This week the government announced the schedule for the delivery of our stimulus tax check.  If you used an electronic debit to pay your taxes, you will get yours in early May.  If you paid the old fashion way, then those checks will be spread out over the next three months with the latest being delivered in July.  I don’t now about you, but if I was one those receiving my check in July, then “frustrating” would be the descriptor I’d be using instead of “stimulus”.  With everyone else already in their money so to speak, the pressure to spend it ahead of time via credit card will grow exponentially.  Just what we need, more pressure to use credit.

Meanwhile, the possibility that the U.S. will suddenly change into a nation of savers with this check continues to disappear as food and fuel prices escalate.  The free market frame of mind that has held America and the world in thrall for the last 30 years is going to be more than difficult to shake off.  Just as individuals have been captured in the credit debt cycle of living large, so is the U.S. caught in the cycle of being the world’s only super power.  Both with the same type debt loads, and with the same spending styles.  I see no reason not to believe that just as American lenders are extremly unfriendly when we don’t pay on time, so to will the foreign investor countries follow form.

Our problem, it seems to me, is our very own political and economic behavior.  As a people, according to the last two elections, we eschew taxes.  The lower the better.  For the middle and lower class that means they will have a few more dollars upon which to survive.  For the rich and the ultra-rich, it means they will have more and more to invest and sock away and pay for the richest standard of living in the world.  Politically, because we are constantly stressed out over which party is in power, we almost never notice that economically both parties are the same old same believers in the efficacy of the free market.  Though I don’t know if believe in is the right phrase at this point.  Many of them may be finally noticing the free market failures but just like any credit debtor knows being locked in means paying for your mistakes right to the very bankrupt and foreclosed end.

Tomorrow I’ll be reviewing Charles R. Morris’s The Trillion Dollar Meltdown.  I am hoping it will provide some ideas for what we as individuals and as a nation can do to turn this disaster into an opportunity.  After all, isn’t that what super powers do, save the world?

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A trip to LA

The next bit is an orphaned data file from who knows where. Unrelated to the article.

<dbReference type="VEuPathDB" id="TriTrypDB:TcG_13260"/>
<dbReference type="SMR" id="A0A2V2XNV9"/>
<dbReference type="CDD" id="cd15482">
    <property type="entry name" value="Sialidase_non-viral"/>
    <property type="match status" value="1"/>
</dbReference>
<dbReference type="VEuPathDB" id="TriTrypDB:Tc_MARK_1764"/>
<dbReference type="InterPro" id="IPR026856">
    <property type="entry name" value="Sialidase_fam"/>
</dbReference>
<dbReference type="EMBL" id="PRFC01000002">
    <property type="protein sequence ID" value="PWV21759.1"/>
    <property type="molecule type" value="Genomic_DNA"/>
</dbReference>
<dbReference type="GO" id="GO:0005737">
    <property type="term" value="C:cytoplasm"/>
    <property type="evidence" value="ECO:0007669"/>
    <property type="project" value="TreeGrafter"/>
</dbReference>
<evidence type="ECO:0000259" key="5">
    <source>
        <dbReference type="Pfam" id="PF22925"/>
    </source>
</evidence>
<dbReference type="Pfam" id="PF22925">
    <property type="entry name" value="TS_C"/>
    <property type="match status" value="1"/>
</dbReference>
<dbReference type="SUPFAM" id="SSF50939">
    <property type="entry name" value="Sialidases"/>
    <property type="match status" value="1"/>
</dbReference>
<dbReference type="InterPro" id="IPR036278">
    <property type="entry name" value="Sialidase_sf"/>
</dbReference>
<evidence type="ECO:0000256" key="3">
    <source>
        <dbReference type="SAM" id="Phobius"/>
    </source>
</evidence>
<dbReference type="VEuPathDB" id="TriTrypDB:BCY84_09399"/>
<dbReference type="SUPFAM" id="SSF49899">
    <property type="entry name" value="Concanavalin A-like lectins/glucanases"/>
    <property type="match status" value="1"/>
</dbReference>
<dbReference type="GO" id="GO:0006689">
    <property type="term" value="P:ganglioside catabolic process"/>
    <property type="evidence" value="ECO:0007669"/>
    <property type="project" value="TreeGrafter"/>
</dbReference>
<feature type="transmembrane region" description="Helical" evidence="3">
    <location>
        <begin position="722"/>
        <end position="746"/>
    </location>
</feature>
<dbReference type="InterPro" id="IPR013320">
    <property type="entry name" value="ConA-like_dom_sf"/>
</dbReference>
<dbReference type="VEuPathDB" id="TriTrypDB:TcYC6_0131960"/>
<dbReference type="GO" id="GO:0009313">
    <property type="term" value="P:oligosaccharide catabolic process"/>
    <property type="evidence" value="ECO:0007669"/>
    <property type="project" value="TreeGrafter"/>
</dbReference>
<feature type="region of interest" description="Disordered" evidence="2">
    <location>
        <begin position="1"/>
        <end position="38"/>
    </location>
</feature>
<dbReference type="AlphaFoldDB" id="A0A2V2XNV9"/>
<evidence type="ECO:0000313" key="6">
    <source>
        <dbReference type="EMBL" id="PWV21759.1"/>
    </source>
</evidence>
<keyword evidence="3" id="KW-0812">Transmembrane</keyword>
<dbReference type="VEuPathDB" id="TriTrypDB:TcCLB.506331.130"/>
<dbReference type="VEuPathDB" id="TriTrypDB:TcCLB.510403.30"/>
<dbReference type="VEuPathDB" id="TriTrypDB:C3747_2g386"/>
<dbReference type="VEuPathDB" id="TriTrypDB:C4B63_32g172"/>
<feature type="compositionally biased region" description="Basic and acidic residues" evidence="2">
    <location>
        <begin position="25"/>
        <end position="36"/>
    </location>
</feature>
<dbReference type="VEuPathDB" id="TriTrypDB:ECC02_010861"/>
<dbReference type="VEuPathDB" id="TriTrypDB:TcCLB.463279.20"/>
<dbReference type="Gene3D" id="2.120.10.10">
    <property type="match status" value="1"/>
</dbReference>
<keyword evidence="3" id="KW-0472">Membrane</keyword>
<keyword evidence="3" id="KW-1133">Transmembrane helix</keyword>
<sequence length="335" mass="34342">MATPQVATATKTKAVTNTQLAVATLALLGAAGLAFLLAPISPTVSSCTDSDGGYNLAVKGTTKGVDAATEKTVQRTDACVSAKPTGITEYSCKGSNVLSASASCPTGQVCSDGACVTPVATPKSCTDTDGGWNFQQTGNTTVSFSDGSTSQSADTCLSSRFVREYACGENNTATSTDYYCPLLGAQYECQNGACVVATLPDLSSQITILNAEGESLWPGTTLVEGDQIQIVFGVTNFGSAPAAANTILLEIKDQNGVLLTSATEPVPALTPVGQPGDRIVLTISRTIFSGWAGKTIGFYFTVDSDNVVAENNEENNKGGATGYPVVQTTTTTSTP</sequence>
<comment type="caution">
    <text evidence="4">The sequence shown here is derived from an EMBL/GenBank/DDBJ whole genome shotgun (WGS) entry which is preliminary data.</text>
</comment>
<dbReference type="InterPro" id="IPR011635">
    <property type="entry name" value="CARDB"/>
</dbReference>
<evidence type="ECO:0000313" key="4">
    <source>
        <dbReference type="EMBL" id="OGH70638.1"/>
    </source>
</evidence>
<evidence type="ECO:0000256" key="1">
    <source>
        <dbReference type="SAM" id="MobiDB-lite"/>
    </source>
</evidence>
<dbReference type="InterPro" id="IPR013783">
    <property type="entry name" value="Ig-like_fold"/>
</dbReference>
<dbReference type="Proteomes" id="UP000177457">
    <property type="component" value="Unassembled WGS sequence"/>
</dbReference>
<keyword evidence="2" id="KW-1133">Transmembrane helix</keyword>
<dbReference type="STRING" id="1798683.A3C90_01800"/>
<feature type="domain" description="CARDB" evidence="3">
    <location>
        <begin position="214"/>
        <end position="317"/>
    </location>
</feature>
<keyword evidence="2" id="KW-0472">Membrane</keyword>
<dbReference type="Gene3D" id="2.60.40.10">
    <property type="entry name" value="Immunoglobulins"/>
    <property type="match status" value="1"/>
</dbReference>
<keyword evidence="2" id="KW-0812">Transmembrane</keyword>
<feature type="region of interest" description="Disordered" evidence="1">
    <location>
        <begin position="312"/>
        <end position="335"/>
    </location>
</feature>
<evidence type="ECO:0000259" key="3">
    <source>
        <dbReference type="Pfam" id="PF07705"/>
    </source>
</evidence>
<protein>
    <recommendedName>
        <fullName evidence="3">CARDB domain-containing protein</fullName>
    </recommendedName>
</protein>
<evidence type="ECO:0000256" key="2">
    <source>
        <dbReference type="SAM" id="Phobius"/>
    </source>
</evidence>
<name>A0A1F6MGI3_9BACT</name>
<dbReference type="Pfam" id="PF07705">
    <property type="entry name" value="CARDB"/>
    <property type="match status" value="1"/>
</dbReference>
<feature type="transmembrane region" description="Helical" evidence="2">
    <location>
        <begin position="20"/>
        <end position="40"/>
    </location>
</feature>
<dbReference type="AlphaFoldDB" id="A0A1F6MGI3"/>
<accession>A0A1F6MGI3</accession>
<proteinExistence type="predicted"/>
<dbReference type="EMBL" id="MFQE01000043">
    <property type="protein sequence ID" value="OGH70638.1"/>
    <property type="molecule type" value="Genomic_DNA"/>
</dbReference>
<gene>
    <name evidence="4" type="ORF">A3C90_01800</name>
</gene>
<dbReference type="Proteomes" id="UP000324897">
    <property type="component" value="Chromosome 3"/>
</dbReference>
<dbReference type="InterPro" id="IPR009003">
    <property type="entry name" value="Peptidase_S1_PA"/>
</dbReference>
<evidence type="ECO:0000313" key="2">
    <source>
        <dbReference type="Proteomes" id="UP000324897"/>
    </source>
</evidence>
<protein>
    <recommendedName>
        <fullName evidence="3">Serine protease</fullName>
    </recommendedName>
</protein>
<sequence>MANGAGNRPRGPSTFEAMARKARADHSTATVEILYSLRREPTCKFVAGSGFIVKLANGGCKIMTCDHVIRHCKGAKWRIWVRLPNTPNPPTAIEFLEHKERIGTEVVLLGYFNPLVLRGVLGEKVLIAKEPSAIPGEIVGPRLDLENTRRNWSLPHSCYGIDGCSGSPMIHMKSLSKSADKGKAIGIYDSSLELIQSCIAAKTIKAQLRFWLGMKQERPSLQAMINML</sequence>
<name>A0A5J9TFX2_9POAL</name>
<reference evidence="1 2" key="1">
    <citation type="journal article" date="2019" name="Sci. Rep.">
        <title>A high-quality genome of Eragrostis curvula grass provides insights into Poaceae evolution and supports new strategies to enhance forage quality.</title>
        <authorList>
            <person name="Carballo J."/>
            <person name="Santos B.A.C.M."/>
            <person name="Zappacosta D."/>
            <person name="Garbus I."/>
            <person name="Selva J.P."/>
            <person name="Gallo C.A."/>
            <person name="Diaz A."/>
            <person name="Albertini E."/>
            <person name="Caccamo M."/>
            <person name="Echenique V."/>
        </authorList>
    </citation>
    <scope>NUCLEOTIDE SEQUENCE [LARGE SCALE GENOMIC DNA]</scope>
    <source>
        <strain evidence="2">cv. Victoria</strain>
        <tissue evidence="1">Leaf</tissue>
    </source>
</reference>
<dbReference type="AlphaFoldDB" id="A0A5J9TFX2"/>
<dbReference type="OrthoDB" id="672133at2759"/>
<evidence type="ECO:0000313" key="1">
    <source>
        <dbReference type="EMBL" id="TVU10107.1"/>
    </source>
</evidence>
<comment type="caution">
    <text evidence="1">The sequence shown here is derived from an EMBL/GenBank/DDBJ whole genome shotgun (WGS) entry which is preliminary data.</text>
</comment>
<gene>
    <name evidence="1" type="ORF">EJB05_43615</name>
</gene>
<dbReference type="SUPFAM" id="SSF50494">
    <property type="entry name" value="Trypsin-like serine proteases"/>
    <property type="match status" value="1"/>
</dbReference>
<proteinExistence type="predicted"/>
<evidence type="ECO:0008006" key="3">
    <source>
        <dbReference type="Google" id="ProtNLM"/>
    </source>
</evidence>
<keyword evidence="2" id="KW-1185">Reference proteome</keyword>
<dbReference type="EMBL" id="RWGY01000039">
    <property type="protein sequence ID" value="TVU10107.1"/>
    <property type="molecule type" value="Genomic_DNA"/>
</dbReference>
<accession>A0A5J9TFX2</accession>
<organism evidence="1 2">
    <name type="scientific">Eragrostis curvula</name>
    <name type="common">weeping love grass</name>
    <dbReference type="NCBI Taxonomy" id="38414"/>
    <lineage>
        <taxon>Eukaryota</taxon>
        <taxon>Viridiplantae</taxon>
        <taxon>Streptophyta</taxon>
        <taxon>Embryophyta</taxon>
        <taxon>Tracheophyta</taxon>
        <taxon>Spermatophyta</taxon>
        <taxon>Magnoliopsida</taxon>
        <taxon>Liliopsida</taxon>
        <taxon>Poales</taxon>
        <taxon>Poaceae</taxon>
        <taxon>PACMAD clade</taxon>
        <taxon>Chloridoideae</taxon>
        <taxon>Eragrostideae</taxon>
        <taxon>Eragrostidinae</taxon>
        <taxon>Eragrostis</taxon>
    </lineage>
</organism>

Today we are heading up to LA for a day finance fun at the TD Ameritrade seminar on trading.  T loves to attend workshops and I don’t mind them if I can bring a book or laptop and do something useful while she learns and I listen.  Actually, the workshop is in Anaheim so technically that’s not LA but if you live out here it gets to be a habit to think of anything above Santa Ana as part of the greater LA nation.

The nice thing about it is that the Marriot has a great pool and the weather is 75 degrees and blue skies.  This is not to say that things aren’t serious what with the economic climate being not so sunny.  But for a day or two we are going to enjoy ourselves and think about solutions instead of problems.

Meanwhile, if you really want to get in on some great discussions about finance then tune in to this link: and get your brain thinking.

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Greenspan in England

I was on my way to pick up a Borrelli’s pepperoni pizza before the Houston/Boston game when I heard the funniest story on NPR via the BBC news service. According to the report, Alan Greenspan was in England and being severely questioned about the current credit crisis in the US. The reporter said that according to Greenspan the problem may have been caused by the use in many companies of teenage programmers who’s computer models were not really reliable in economic terms.

Teenagers.  Damn, and I was so eager to blaim it on the neoliberals and the free market that apparently can’t really adjust itself the way that the economists claim.

Meanwhile, the fix which over the weekend seemed secure now is apparently not.  And while JP Morgan Chase’s offer of $2 a share is on the table, the stock is actually trading this morning in the $6 range.

As I was discussing yesterday, this solution, the $30 billion buyout that uses tax payers funds to rescue one financial institution, is not the correct solution.  But we are stuck in a top down model, Daddy Fed, or Mommy Central Bank, or Uncle Sucker, however you want to call it, will solve the problem it has caused by doing the same thing it has been doing.  Borrow money to pay off borrowed money.  This is wrong.  We need some new thinking and different people doing the thinking.